Thursday, August 07, 2008
The Homestead: Gorgeous, but disappointing
An expensive, mediocre lunch at the Casino Club Restaurant lacked the resort's usual Southern hospitality.
Photos by D. Kostelni | Special to The Roanoke Times
The Homestead, founded around 1766, has hosted diplomats, royalty and presidents.
The chili at the Casino Club had a disappointing dry finish.
Recent Roanoke Times reviews
- Menu at Mikie;s 7th should delight locavores
- Southern delights on menu and buffet at Anna;s
- Restaurant review archive
The Homestead's Casino Club
- Where: 1766 Homestead Road, Hot Springs
- Menu: Classics with Southern influences
- Prices: Appetizers, soups and salads: $3.50 to $16.95; Entrees and sandwiches: $13.75 to $17.95
- Hours: Lunch: 11 a.m. to 2 p.m. (bar open until closing); Weekend dinner: 6 to 10 p.m.
- Soda products: Pepsi
- Alcohol? Full-service bar
- Plastic? All major credit cards accepted
- Smoking? No
- Takeout? Yes
- Delivery? No
- Reservations? Not required, but recommended
- Patio seating? Yes
- Wireless Internet? Yes
- Handicapped accessibility? The Blue Ridge Independent Living Center did not review this restaurant.
- Kid-friendly? Yes; children’s menu and high chairs available
- Vegetarian dishes? Upon request
- House-made desserts? Raspberry mousse tart and chocolate brownie
- Live music? Yes, including an August concert series under the stars
- Catering? Yes
- Banquet space? Yes
- Call: (540) 839-1766
- Net: thehomestead.com
A couple of weeks ago, my walking partner and I decided to go to The Homestead in Hot Springs for lunch. Neither of us had been there in several years, and we had read there was a new chef re-energizing their menus with modern interpretations of Southern cuisine, most especially new twists on classic Virginia flavors. We were eager to enjoy a feast.
Looking every bit the stately hotel it is, The Homestead presents a picture-postcard appearance with its beautiful red brick buildings and dramatic white columns set against the lush greenery of the Allegheny Mountains. The red-and-white color theme is carried out in the landscaping -- gigantic white hydrangea and small red petunias along walkways, garden paths and creek banks. This vivid floral motif creates a source of constant viewing pleasure.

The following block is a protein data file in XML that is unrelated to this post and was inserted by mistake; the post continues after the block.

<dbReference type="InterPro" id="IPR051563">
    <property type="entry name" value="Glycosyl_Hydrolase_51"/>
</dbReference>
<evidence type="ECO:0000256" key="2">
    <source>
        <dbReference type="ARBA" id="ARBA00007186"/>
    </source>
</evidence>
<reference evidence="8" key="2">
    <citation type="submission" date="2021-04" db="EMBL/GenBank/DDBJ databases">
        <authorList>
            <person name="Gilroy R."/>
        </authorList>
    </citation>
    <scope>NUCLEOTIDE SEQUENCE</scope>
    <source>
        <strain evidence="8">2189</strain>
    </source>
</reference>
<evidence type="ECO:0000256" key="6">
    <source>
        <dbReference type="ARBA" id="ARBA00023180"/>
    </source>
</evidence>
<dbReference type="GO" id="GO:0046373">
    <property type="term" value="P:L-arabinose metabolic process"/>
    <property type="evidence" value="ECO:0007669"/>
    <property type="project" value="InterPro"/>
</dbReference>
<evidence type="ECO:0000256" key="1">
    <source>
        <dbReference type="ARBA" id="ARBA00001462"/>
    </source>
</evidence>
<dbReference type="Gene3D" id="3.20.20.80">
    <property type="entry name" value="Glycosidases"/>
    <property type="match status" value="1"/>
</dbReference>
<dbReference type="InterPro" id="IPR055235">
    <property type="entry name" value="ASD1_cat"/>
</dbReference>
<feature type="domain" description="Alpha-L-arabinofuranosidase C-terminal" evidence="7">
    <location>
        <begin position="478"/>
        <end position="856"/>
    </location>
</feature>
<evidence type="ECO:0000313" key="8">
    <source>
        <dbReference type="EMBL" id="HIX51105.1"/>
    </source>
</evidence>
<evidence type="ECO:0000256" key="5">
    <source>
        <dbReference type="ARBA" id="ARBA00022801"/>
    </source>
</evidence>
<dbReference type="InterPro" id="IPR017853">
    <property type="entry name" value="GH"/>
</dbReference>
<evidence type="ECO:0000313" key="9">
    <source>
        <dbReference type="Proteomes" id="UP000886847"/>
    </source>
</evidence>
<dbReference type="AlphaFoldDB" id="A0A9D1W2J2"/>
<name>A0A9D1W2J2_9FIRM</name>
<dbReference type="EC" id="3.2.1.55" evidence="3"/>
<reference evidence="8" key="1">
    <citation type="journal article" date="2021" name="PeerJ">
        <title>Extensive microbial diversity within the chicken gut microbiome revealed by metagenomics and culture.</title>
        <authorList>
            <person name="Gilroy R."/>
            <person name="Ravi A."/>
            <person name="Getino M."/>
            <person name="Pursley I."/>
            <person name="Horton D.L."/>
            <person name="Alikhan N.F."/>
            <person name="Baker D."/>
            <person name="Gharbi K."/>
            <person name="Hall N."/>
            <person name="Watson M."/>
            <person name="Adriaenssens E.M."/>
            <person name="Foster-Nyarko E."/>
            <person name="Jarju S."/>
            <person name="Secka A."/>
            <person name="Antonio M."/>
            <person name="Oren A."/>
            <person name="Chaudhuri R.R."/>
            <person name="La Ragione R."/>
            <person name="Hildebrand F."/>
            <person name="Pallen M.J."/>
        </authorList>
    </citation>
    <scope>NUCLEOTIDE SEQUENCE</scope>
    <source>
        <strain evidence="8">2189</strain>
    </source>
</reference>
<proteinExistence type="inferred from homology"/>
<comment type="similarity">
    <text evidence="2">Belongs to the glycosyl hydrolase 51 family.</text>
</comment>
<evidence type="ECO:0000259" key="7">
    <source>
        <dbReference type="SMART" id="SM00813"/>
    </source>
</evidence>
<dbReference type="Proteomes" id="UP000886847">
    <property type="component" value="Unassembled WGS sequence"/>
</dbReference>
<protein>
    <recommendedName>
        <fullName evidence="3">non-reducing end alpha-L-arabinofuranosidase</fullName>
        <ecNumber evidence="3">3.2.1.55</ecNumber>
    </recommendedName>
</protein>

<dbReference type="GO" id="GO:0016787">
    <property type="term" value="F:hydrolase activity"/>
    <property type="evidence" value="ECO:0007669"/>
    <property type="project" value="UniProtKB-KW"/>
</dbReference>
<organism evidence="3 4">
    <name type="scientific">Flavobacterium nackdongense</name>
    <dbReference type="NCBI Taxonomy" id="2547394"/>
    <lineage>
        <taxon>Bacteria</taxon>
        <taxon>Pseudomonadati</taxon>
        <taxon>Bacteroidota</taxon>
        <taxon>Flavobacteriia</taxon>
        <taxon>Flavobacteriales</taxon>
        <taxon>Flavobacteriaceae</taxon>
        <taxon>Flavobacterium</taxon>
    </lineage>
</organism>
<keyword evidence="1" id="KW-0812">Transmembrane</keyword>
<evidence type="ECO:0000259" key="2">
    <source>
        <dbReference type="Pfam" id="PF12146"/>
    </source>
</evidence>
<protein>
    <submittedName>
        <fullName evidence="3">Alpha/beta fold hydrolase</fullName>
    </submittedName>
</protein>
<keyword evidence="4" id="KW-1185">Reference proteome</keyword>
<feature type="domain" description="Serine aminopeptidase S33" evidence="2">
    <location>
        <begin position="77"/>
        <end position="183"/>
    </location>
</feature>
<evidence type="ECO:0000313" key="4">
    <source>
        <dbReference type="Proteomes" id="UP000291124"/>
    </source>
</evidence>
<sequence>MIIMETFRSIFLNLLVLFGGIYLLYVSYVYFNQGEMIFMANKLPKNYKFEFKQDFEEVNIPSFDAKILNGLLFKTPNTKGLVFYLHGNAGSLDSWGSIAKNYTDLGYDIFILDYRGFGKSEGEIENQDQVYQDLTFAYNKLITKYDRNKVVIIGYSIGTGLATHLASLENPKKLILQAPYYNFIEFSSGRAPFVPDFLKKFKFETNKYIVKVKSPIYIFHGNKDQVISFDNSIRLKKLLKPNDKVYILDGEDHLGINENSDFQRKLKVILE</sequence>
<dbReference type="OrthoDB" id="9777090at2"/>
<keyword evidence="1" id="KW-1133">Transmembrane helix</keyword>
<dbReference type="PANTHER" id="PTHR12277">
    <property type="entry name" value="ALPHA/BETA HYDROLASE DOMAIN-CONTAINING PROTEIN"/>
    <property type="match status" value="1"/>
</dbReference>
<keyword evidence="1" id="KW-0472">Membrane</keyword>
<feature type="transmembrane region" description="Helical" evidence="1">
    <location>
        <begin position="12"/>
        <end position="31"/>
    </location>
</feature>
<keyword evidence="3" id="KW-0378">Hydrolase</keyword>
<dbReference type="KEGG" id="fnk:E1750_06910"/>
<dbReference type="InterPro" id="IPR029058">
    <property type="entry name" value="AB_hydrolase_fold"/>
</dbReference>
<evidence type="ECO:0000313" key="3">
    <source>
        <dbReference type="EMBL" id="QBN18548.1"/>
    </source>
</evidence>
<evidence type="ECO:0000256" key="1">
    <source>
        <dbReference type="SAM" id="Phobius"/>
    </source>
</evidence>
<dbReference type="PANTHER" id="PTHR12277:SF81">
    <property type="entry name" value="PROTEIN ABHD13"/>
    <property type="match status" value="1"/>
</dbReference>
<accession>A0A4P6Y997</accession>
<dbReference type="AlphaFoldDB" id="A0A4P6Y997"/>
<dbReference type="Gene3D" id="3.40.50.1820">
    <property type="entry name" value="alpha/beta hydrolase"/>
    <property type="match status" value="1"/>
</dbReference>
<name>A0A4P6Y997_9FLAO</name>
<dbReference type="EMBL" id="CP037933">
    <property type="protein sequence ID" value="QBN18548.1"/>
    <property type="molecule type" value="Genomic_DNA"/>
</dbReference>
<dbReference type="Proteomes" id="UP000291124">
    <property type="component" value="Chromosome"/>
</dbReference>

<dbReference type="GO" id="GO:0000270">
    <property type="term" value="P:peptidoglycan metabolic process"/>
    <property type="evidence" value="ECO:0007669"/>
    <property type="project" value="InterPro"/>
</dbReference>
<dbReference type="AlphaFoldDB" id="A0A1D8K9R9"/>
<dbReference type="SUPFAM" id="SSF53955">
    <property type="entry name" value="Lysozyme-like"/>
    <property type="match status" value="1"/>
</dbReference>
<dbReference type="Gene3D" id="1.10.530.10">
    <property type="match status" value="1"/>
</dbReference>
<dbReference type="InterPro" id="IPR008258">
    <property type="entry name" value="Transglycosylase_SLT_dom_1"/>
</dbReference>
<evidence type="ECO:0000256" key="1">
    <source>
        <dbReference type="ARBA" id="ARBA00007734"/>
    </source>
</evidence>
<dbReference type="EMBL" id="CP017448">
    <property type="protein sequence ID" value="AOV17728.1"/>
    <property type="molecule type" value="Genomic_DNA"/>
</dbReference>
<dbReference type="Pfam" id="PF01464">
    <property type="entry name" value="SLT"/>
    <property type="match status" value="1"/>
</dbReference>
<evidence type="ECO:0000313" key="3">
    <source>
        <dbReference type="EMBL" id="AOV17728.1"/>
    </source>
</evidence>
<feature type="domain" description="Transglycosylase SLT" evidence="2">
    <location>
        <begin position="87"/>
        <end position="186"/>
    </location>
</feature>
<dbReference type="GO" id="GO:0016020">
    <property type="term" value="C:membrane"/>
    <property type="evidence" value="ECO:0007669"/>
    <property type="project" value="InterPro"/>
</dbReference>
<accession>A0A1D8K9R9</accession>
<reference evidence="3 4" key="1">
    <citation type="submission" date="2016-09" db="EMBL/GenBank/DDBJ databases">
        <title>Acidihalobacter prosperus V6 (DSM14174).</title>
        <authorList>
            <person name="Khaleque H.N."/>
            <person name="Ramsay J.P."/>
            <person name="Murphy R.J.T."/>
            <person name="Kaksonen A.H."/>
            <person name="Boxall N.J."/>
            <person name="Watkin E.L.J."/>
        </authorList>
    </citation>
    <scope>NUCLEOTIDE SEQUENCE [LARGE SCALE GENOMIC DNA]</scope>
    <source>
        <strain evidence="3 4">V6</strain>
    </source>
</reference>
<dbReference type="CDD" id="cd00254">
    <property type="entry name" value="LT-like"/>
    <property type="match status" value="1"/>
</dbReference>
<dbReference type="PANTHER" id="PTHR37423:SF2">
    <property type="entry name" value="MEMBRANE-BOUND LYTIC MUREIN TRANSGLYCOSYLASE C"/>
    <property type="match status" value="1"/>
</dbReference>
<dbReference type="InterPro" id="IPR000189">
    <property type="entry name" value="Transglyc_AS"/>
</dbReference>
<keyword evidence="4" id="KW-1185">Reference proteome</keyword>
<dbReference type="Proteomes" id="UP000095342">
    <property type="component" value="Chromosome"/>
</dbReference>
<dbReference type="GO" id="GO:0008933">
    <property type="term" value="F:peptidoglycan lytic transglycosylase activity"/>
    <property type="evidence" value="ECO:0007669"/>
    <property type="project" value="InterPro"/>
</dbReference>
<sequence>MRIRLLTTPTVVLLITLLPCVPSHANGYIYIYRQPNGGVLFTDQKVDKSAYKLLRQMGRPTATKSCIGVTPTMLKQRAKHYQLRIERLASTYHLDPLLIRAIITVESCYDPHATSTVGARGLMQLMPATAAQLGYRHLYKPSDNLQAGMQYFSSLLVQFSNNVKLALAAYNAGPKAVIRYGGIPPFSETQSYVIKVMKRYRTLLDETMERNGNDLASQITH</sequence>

A LITTLE HISTORY
Founded around 1766, about a decade before the Revolutionary War began, The Homestead became an immediate hit for people who enjoyed getting away from it all in the mountains and for those who came to "take the waters" in the springs. Through the centuries, the resort has hosted diplomats, royalty and presidents. Today, it's a gathering spot for golfers, skiers and anglers, as well as for vacationing families.
MEET THE NEW CHEF
Executive chef Rodger Martin comes to The Homestead with more than 25 years of professional experience at resorts and hotels throughout the United States. Martin is a certified chef with the American Culinary Federation and a member of the World Master Chefs Society, and his awards include a gold medal at the European Master Chef competition in 1993. As executive chef, Martin oversees all of the food preparation for The Homestead's dining venues, including the 1776 Grille, the Dining Room and the Casino Club Restaurant.